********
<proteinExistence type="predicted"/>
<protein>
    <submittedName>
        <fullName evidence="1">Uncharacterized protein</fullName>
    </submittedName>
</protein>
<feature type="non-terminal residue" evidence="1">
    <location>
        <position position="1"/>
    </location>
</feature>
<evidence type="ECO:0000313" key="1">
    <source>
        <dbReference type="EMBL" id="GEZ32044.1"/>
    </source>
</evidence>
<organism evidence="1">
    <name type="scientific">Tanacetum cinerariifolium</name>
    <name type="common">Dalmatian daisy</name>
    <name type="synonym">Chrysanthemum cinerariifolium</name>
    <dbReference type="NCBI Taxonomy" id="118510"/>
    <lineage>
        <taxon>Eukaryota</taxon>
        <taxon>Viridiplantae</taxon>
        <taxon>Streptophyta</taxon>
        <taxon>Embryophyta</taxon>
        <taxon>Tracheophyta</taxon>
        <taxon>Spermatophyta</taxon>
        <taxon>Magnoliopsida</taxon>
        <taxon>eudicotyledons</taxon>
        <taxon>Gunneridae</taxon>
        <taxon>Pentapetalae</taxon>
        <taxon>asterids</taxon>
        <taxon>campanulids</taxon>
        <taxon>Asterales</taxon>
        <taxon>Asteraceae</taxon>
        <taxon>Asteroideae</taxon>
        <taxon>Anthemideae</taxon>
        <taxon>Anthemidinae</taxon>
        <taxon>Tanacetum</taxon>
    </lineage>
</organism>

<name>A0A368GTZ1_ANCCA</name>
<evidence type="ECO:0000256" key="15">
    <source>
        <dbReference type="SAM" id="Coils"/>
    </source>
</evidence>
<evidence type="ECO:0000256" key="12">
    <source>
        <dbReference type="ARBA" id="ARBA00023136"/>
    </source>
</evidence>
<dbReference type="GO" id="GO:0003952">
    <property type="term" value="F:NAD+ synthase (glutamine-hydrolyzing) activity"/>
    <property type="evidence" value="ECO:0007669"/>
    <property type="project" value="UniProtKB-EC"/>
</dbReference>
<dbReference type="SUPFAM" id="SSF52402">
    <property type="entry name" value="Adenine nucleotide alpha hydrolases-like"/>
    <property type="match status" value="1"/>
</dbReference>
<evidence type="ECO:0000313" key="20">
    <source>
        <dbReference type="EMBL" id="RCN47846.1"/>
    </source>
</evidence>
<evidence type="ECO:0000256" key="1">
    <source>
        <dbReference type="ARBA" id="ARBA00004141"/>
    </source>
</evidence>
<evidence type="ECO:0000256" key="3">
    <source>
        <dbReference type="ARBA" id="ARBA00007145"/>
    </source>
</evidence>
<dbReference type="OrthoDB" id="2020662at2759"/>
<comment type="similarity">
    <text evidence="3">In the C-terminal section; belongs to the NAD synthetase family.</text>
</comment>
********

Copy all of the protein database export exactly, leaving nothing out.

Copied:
<proteinExistence type="predicted"/>
<protein>
    <submittedName>
        <fullName evidence="1">Uncharacterized protein</fullName>
    </submittedName>
</protein>
<feature type="non-terminal residue" evidence="1">
    <location>
        <position position="1"/>
    </location>
</feature>
<evidence type="ECO:0000313" key="1">
    <source>
        <dbReference type="EMBL" id="GEZ32044.1"/>
    </source>
</evidence>
<organism evidence="1">
    <name type="scientific">Tanacetum cinerariifolium</name>
    <name type="common">Dalmatian daisy</name>
    <name type="synonym">Chrysanthemum cinerariifolium</name>
    <dbReference type="NCBI Taxonomy" id="118510"/>
    <lineage>
        <taxon>Eukaryota</taxon>
        <taxon>Viridiplantae</taxon>
        <taxon>Streptophyta</taxon>
        <taxon>Embryophyta</taxon>
        <taxon>Tracheophyta</taxon>
        <taxon>Spermatophyta</taxon>
        <taxon>Magnoliopsida</taxon>
        <taxon>eudicotyledons</taxon>
        <taxon>Gunneridae</taxon>
        <taxon>Pentapetalae</taxon>
        <taxon>asterids</taxon>
        <taxon>campanulids</taxon>
        <taxon>Asterales</taxon>
        <taxon>Asteraceae</taxon>
        <taxon>Asteroideae</taxon>
        <taxon>Anthemideae</taxon>
        <taxon>Anthemidinae</taxon>
        <taxon>Tanacetum</taxon>
    </lineage>
</organism>

<name>A0A368GTZ1_ANCCA</name>
<evidence type="ECO:0000256" key="15">
    <source>
        <dbReference type="SAM" id="Coils"/>
    </source>
</evidence>
<evidence type="ECO:0000256" key="12">
    <source>
        <dbReference type="ARBA" id="ARBA00023136"/>
    </source>
</evidence>
<dbReference type="GO" id="GO:0003952">
    <property type="term" value="F:NAD+ synthase (glutamine-hydrolyzing) activity"/>
    <property type="evidence" value="ECO:0007669"/>
    <property type="project" value="UniProtKB-EC"/>
</dbReference>
<dbReference type="SUPFAM" id="SSF52402">
    <property type="entry name" value="Adenine nucleotide alpha hydrolases-like"/>
    <property type="match status" value="1"/>
</dbReference>
<evidence type="ECO:0000313" key="20">
    <source>
        <dbReference type="EMBL" id="RCN47846.1"/>
    </source>
</evidence>
<evidence type="ECO:0000256" key="1">
    <source>
        <dbReference type="ARBA" id="ARBA00004141"/>
    </source>
</evidence>
<evidence type="ECO:0000256" key="3">
    <source>
        <dbReference type="ARBA" id="ARBA00007145"/>
    </source>
</evidence>
<dbReference type="OrthoDB" id="2020662at2759"/>
<comment type="similarity">
    <text evidence="3">In the C-terminal section; belongs to the NAD synthetase family.</text>
</comment>